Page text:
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Darien Police Dept. Prefers Ford, Not Chevy Patrol Cars

Dissatisfied with the four Chevrolet Caprice patrol cars bought last year, the Darien Police Department is proposing to buy five patrol vehicles based on the Ford Explorer for the upcoming fiscal year.

The four Chevrolet Caprices that the Darien Police Department bought last year have not exactly been the pride of the fleet, according to Police Chief Duane Lovello, and this year he'd like Ford Explorers instead.

"They have not been without their challenges," is the way Lovello describes the Caprices. One major challenge has been radiator hoses—the Caprices that are sold to police departments in the United States are made in Australia, and recently there haven't been any radiator hoses for that model available in the United States.

So for one of the patrol cars is "laid up for want of a radiator hose," Lovello explained at a Saturday budget meeting of the Darien Board of Selectmen. The department has asked for $213,995 to buy five Ford Interceptor models, which are essentially Ford Explorer models modified for use as police patrol cars.

The Caprice is a relatively small vehicle for a patrol car, but Darien has some patrol officers who are not relatively small—and when they're wearing their duty belts with various items of gear on, they're even wider around the waist, Lovello said. So in order to buckle up their seat belts, they've had to add seat belt extenders to the vehicles.

The cars sit relatively low to the ground, which also makes it more difficult for the officers to get in and out of the seats, he said. "It's a bit like sitting in a bucket."

The Ford Explorer, a sport utility vehicle, is bigger than the Caprice and has become popular with some law enforcement departments, including Massachusetts and the California Highway Patrol, Lovello said. "That's all they're going to buy in the future."

The Explorer also has all-wheel drive, which would allow for more driver control during bad weather, he said.

The department expects to retire two Ford Crown Victoria patrol cars after using them for three years, Lovello said. The trade-in value of the cars drops steeply from the second to the third year, he said, and while the department could get $6,000 to as much as $7,800 or so for a patrol car that's two years old, a three-year-old car might fetch only $1,500 in trade-in value, he said.

The department will hold on to individual cars that have very good repair records, he said. Sometimes, the department's cars have been repainted, had their police features removed and been repurposed to serving as vehicles for other town departments, such as the Planning and Zoning office.

Another important element in estimating a patrol car's useful life is the number of hours the engine is on—which is even better than mileage, Lovello said. That's because many patrol cars spend more time idling in place than driving the roads, he said.

max February 08, 2013 at 01:31 AM
+1
Bill February 08, 2013 at 02:19 AM
The mpg is about 17 depending on weather conditions and the type of vehicle. The officers might like the Ford sedan as it is bigger than the Chevrolet, however, The explorer is definitely bigger than the two sedans. Both of the Fords have gotten power and fuel economy updates with the two new police vehicles.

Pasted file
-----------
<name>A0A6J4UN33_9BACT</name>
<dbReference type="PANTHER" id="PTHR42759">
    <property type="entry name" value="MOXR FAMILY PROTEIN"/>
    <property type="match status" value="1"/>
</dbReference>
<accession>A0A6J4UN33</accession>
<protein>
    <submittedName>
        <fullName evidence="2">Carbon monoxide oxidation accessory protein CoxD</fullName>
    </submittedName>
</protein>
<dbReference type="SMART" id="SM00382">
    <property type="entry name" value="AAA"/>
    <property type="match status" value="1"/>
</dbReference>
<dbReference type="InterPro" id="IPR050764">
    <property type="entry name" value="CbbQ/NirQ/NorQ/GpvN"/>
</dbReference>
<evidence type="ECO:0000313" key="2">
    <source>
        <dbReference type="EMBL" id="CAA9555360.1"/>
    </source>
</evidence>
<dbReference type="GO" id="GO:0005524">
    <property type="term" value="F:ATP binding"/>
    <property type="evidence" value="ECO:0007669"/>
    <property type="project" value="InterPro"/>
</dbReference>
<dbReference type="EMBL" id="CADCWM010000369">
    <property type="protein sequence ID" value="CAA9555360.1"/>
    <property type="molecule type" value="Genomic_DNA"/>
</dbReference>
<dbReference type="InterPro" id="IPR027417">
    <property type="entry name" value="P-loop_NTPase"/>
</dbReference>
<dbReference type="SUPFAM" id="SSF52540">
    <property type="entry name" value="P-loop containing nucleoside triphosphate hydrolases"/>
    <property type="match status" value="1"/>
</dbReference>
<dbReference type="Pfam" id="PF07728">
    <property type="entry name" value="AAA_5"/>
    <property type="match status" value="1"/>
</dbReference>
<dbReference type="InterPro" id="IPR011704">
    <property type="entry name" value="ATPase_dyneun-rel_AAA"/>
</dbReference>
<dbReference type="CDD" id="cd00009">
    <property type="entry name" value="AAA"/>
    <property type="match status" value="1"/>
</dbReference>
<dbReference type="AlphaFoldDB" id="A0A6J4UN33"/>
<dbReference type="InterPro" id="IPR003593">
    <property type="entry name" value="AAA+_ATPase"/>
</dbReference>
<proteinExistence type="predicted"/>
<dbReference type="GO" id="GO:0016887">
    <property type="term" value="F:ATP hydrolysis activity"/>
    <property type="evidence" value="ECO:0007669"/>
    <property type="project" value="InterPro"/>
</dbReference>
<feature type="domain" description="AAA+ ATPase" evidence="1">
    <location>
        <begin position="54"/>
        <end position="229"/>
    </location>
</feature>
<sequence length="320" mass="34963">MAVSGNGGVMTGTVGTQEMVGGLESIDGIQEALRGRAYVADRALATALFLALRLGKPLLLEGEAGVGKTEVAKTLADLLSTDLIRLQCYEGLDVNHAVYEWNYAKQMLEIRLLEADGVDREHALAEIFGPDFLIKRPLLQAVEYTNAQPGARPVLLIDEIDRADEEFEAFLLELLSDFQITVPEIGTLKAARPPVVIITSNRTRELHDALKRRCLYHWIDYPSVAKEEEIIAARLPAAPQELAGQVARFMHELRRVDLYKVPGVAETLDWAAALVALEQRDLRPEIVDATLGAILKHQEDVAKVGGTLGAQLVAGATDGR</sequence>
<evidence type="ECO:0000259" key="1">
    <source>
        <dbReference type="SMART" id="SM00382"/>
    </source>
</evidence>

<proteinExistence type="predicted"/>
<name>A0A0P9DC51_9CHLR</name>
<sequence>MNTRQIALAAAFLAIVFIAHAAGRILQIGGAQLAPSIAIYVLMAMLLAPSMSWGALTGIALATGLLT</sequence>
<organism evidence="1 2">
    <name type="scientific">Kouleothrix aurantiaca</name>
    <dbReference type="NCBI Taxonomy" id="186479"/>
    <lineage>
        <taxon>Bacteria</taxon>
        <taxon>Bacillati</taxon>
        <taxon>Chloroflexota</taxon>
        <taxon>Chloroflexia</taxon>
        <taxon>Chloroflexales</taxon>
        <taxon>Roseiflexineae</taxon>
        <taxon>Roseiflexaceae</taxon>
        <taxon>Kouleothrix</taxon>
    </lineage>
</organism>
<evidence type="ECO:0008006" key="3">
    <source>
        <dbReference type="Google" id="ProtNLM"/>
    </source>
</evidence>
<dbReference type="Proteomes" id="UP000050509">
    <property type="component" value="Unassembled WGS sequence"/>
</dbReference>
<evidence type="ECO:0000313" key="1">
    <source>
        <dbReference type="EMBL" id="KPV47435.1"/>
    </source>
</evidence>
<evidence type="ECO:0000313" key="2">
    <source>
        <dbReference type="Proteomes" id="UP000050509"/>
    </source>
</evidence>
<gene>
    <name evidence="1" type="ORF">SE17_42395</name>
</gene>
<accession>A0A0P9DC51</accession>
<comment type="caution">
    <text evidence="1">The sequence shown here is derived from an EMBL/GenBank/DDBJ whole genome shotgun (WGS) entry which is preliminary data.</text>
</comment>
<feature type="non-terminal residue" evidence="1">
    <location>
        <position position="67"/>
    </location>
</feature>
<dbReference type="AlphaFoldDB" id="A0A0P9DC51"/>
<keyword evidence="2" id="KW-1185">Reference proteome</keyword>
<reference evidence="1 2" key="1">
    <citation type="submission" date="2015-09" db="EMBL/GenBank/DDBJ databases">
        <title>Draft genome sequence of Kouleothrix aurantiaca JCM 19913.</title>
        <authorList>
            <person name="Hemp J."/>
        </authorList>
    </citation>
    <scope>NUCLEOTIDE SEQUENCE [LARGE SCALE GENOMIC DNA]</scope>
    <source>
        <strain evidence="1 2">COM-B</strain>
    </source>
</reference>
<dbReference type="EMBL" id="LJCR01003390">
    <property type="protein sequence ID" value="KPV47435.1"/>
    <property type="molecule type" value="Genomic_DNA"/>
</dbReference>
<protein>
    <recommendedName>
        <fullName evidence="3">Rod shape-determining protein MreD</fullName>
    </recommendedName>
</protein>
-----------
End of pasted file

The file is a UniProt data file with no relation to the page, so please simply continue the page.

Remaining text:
Thomas Crafts February 08, 2013 at 01:08 PM
Why not Range Rovers? Doesn't Mercedes make an SUV? Any officer needing a seatbelt extender should be put on a balogna skin and water diet until they no longer need a seatbelt extender.
Siwanoy February 08, 2013 at 02:09 PM
Oh, sure, NOW they don't like the chevys, but before they purchased them (and while Ford was already starting to produce the crown vic police interceptor replacement) they said the Chevys would replace all the ford crown vic's the dept had within a number of years, and were touting the Chevys as the best thing since sliced bread, but now they want to switch it up. Its almost like they had never read about the problems other police depts. were having with the Chevys... which is inexusable. They also have atleast 2 undercover 2012 ford fusions, spend spend spend. David, remember a while back you mentioned you might be able to compile a list of how expensive these cars are? Were you able to find anything out? The light bars on top are around 2k, the automatic license plate readers at about 8k a piece (you see those funny looking cameras on the back of the cars.. and most have 2) I'm sure they recycle some police parts to the new cars, but I'm sure they take the opertunity to make sure they end up with top of the line everything in the new car as well. A simple way to think about it is, many of the state troopers still have strobe lights as their lightbar ontop of their car as opposed to LED's since they are super expensive. But here in Darien, we have the money to blow it year round on everything.
Bill February 08, 2013 at 02:14 PM
The Land Rover suv is now $93,000,second of all, Land Rover and Mercedes know they will lose money if they make a police vehicle. The Fords are much higher quality vehicles. Second of all, some of the officers are over 6ft tall, a seatbelt extender is needed if they cannot wear a seatbelt with their current heights.

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